Abstract: The bidder's relative value with respect to the target (RV) and its 52-week reference values affect who bids for whom, the timing of deal announcement, offer terms, and the likelihood of deal completion. Deals that are announced when the RV is near its 52-week high feature more stock payment, higher offer premium relative to the target's pre-announcement price but a larger discount relative to the target's 52-week high price, result in more negative announcement returns for the bidding firm in both the short and long run, and are less likely to be completed. Yet, bidders in such deals also experience large and positive abnormal returns over the period from private initiation of discussions with the target to twelve months after announcement. Our results suggest that bidders use past values of RV as reference points to assess relative misvaluation and to strategically choose announcement timing.

"Outside Directors at Early-Stage Startups" (with Buvaneshwaran Venugopal)
Abstract: We use unique hand-collected data to understand why early-stage startups appoint outside directors, the type of outside directors they appoint, and the consequent effects on their future performance. Early-stage startups with better performance and less severe agency conflicts with their investors are more likely to appoint outside directors. An individual is more likely to be appointed to this role if he has invested in that startup, shares a past professional connection with the startup's founder or investors, has past entrepreneurial or board experience, and whose experience complements that of the founder. A start-up is more likely to attract future directors and future investors that share a past professional connection with the early-stage outside director. Early-stage startups with outside directors raise larger amounts in later-stage rounds, are more likely to attract VC funding, file more patents, and are more likely to exit successfully, especially through IPOs than similar startups without outside directors. Interestingly, startups whose early-stage investors serve as directors take longer to exit, are more likely to exit via acquisition rather than IPO, and file fewer patents than similar startups with non-investor directors.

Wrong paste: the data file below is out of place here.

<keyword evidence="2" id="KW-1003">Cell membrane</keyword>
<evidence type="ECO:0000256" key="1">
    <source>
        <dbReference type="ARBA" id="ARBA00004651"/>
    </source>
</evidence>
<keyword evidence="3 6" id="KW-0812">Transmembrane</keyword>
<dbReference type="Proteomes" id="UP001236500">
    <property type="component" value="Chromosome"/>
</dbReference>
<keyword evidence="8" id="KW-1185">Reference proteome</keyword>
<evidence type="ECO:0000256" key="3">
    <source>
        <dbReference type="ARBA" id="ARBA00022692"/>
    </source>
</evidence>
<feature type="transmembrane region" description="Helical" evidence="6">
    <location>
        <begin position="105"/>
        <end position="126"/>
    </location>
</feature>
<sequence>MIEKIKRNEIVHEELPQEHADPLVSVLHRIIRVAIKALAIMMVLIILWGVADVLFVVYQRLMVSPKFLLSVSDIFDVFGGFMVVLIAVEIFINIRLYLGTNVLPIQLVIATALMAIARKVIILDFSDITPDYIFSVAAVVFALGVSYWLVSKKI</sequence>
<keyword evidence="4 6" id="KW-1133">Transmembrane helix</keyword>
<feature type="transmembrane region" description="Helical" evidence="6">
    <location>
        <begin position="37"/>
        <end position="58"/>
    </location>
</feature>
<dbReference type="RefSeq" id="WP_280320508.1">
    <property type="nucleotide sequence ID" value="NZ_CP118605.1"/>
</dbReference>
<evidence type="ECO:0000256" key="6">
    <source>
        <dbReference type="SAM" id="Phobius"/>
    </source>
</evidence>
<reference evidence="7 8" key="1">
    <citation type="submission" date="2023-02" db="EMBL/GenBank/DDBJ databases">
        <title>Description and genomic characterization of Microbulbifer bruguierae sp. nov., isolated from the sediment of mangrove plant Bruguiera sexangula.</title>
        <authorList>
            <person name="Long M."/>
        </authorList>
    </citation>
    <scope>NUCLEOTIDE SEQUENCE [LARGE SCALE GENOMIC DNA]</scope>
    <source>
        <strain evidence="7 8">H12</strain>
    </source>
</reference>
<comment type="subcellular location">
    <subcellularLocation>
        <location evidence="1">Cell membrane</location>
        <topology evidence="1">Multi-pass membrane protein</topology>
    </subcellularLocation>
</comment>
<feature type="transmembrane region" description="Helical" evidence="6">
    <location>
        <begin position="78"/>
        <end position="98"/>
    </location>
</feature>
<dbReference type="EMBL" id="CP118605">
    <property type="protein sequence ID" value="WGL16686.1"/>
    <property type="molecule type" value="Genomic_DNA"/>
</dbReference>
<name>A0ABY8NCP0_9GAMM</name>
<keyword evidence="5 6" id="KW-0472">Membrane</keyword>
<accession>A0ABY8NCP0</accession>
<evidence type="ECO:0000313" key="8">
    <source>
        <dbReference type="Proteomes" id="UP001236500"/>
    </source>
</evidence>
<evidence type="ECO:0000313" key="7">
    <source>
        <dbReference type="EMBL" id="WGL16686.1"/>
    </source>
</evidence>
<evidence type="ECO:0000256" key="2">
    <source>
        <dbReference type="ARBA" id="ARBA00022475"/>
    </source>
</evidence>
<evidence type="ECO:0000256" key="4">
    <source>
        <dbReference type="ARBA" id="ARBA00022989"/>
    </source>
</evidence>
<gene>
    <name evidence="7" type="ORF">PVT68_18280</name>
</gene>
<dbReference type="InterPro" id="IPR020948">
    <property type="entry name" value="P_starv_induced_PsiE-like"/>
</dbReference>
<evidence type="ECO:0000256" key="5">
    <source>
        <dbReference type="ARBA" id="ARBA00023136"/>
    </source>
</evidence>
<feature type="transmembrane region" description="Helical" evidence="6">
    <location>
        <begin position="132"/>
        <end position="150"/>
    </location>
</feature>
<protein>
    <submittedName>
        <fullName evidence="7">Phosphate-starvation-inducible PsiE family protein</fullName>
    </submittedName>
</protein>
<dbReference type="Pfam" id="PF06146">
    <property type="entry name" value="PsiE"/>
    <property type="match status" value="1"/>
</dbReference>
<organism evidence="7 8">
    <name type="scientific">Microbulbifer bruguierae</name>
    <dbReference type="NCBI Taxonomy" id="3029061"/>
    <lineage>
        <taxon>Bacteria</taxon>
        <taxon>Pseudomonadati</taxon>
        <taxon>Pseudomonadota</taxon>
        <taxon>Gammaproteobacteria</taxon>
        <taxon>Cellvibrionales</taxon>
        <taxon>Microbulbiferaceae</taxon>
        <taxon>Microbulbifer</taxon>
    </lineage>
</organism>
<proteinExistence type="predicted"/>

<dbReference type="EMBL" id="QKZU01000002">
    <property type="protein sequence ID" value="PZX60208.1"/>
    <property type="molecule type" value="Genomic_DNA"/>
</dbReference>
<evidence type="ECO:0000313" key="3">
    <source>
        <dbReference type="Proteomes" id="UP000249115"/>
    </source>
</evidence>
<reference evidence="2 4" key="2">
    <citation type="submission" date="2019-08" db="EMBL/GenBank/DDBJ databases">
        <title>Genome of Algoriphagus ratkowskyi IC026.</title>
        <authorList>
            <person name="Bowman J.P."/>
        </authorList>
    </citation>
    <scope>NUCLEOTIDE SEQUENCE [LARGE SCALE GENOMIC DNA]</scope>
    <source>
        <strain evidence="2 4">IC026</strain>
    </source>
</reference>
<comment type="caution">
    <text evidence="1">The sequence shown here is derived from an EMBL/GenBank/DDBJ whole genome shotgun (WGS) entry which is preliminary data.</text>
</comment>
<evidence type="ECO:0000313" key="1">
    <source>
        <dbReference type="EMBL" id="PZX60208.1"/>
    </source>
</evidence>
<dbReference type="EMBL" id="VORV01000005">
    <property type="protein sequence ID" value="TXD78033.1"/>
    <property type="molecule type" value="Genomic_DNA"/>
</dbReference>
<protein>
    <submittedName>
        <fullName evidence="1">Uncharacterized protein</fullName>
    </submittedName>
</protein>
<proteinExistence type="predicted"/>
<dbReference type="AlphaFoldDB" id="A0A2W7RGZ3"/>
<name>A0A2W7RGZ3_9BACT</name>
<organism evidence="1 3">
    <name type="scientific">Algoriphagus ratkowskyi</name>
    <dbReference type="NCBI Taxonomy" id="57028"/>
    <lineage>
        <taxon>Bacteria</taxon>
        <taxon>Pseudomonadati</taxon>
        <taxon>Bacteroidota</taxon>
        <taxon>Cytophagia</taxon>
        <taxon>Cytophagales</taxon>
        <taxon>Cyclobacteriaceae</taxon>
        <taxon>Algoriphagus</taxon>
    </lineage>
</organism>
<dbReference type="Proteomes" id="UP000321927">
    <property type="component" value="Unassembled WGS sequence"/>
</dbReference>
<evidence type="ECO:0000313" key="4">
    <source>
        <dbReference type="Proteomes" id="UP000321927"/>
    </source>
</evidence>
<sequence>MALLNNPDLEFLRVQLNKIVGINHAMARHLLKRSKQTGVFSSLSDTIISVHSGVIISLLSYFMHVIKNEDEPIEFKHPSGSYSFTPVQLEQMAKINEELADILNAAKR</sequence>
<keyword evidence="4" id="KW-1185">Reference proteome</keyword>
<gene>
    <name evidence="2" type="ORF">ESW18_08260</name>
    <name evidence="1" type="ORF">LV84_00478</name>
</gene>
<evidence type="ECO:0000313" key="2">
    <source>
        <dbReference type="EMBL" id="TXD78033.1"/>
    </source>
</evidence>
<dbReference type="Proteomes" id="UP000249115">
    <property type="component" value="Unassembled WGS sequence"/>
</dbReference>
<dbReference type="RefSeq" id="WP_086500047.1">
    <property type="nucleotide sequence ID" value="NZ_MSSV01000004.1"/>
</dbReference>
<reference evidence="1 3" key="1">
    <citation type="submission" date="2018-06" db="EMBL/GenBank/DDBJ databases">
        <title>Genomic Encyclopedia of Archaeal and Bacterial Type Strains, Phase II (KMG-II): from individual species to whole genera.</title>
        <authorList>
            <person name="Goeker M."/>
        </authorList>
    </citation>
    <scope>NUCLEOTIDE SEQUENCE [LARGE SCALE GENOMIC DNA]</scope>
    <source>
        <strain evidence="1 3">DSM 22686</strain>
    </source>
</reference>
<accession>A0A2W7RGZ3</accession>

"Lender Moral Hazard and Reputation in Originate-to-Distribute Markets" (with Andrew Winton)
Abstract: In a dynamic model of originate-to-distribute lending, we examine whether reputation concerns can incentivize a bank to monitor loans it has sold. Investors believe that banks with fewer recent loan defaults are more likely to monitor ("have higher reputation"). In equilibrium, banks monitor more and retain a smaller loan fraction when their reputations are high. Monitoring is harder to sustain in periods with uncommonly large spikes in loan demand ("booms"), especially for low-reputation banks, which are more likely to accommodate boom demand and forgo monitoring. Increased likelihood of facing a rival with reputation concerns also weakens monitoring incentives.

Other Links:

Bauer M.S. in Finance Program

The Finance Department

C. T. Bauer College of Business